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Room: Salon 3
Location: Clarion Plaza Hotel
Session Chairman: Dr. N.S. Cheruvu, Southwest Research Institute, 6220 Culebra Road, San Antonio, TX 78228
8:30 am INVITED
STATUS, ISSUES AND CHALLENGES OF MATERIALS FOR ADVANCED LAND BASED GAS TURBINES: B.B. Seth, Westinghouse Electric Corporation, Orlando, FL 32826-2399
Abstract not available.
9:20 am DEVELOPMENT OF DIRECTIONALLY SOLIDIFIED BLADES AND VANES FOR LAND BASE TURBINE: Hisataka Kawai, Kohji Takahashi, Ikuo Okada, Taiji Trigoe, Akira Mitsuhashi; Mitsubishi Heavy Industries, Ltd, Takasago Research & Development Center, 2-1-1 Shinhama Arai-Cho, Takasago, Hygo Pref. 676 JAPAN; Mitsubishi Materials Corporation, 1-297 Kitabukuro-Cho Omiya, Saitama 330, Japan
Directionally solidified blades and vanes, so-called DS blades and vanes, have already been used in jet engines, but seldom in land-base gas turbines, because there are large differences in the size of hot parts, fuel and so on between jet engines and land-base gas turbines. It is necessary to take these differences into account when developing DS blades and vanes for land-base gas turbines. Mitsubishi Heavy Industries, Ltd. started to develop DS blades some years ago. First, material properties, such as, tensile strength, creep rupture, fatigue, other physical properties, etc, were investigated. Then, the optimization of casting conditions for large size blades (501FG/T 1st blade) was conducted. Finally, actual DS blades were cast and it was confirmed their material properties were excellent. Also their machinability and coating were evaluated and good results were obtained. As a result, DS blades were installed in an actual gas turbine (MF111G/T) in January 1994 which have been in operation since then.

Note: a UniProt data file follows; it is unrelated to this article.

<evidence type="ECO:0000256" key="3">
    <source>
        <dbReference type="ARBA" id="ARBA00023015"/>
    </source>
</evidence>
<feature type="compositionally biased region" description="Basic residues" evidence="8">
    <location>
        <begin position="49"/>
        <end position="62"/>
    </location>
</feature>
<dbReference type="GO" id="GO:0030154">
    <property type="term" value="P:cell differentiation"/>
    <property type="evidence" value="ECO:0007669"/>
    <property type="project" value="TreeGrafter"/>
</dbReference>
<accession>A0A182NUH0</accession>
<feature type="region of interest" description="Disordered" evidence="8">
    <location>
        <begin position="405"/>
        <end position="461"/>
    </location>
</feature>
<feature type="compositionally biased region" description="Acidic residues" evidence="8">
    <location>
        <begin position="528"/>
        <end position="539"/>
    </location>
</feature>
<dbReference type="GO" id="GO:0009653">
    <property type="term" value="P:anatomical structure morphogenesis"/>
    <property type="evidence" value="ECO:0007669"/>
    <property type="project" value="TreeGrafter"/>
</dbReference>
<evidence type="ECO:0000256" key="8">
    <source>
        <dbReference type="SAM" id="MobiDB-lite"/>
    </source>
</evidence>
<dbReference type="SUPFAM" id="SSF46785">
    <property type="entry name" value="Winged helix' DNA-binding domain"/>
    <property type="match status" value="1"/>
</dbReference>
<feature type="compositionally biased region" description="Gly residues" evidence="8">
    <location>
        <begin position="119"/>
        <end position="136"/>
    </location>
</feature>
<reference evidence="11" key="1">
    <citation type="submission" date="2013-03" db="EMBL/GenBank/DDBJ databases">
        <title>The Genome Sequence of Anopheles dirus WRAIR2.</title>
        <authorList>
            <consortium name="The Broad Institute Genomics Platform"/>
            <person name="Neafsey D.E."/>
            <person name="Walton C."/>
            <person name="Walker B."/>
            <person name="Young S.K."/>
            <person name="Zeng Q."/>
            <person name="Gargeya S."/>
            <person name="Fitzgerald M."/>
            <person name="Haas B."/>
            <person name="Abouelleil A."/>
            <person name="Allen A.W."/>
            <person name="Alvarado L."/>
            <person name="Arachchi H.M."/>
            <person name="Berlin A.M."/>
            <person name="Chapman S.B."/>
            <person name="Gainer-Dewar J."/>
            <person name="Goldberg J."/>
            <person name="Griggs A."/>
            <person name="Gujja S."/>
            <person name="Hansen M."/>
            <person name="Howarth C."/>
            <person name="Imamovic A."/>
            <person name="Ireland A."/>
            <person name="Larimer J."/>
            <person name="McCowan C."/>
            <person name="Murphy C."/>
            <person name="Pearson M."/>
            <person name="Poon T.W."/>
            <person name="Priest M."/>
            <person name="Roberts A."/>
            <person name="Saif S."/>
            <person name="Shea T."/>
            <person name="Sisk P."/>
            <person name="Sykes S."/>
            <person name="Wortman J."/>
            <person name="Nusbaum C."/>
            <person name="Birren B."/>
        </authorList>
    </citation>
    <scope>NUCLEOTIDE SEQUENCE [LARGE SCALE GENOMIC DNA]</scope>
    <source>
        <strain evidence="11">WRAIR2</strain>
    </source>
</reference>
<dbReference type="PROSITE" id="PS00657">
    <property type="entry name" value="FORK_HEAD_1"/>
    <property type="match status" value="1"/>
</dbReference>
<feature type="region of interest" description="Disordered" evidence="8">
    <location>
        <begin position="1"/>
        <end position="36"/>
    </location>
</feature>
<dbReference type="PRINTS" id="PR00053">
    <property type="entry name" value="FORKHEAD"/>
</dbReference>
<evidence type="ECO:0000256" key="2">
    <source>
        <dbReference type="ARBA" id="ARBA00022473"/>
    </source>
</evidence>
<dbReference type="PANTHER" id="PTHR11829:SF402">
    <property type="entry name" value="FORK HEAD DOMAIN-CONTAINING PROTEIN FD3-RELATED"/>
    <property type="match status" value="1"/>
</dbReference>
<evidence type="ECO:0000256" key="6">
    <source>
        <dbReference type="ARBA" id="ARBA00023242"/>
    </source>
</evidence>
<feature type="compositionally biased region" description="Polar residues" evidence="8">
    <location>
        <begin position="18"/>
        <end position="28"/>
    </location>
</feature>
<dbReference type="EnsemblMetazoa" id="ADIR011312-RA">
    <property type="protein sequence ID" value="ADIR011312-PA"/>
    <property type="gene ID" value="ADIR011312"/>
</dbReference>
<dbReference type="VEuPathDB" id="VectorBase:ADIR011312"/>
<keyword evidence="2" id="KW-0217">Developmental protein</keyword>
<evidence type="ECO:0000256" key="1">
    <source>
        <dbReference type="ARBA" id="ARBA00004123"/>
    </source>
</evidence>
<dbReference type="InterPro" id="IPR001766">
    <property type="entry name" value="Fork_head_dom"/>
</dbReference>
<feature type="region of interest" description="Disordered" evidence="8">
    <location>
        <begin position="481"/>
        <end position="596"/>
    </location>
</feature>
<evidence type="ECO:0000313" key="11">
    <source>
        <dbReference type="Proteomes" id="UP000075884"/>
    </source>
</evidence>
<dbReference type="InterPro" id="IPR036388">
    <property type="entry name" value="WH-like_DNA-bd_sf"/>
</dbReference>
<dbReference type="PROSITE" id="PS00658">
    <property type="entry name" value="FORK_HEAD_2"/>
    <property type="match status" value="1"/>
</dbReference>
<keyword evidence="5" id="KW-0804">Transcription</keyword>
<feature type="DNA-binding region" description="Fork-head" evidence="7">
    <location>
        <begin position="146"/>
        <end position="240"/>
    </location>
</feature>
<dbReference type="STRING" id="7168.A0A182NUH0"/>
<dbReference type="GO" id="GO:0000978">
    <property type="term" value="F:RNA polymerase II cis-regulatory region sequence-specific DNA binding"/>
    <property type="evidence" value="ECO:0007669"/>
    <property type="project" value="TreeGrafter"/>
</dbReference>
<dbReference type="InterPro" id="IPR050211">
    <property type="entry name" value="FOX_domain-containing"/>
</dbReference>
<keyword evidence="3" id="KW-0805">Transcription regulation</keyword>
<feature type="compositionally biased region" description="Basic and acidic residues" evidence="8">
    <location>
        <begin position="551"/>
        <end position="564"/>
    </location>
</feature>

MICROSTRUCTURAL STABILITY OF ADVANCED SINGLE CRYSTAL SUPERALLOYS: W.S. Walston, GE Aircraft Engines, 1 Neumann Way, M85, Cincinnati, OH 45215
Microstructural stability is a key parameter in the development and application of single crystal superalloys. The formation of topologically close packed (TCP) phases occurs to some degree in most single crystal superalloys. The effect of these phases on properties will be discussed. In addition, the effects of time and temperature on the formation of TCP phases will be shown for a recent single crystal superalloy, René N6. Another form of microstructural instability has recently been observed in high refractory content single crystal superalloys. This instability, termed SRZ, is a cellular phase transformation that can occur either beneath coatings or in the alloy substrate. The occurrence and effects of this instability in various alloys will be discussed. The third form of microstructural instability observed in several single crystal superalloys is the conversion of the matrix with 1 precipitates to a microstructure with a continuous phase. Several examples of this behavior will be shown. The relationship between this form of instability, rafting and creep rupture properties will also be discussed.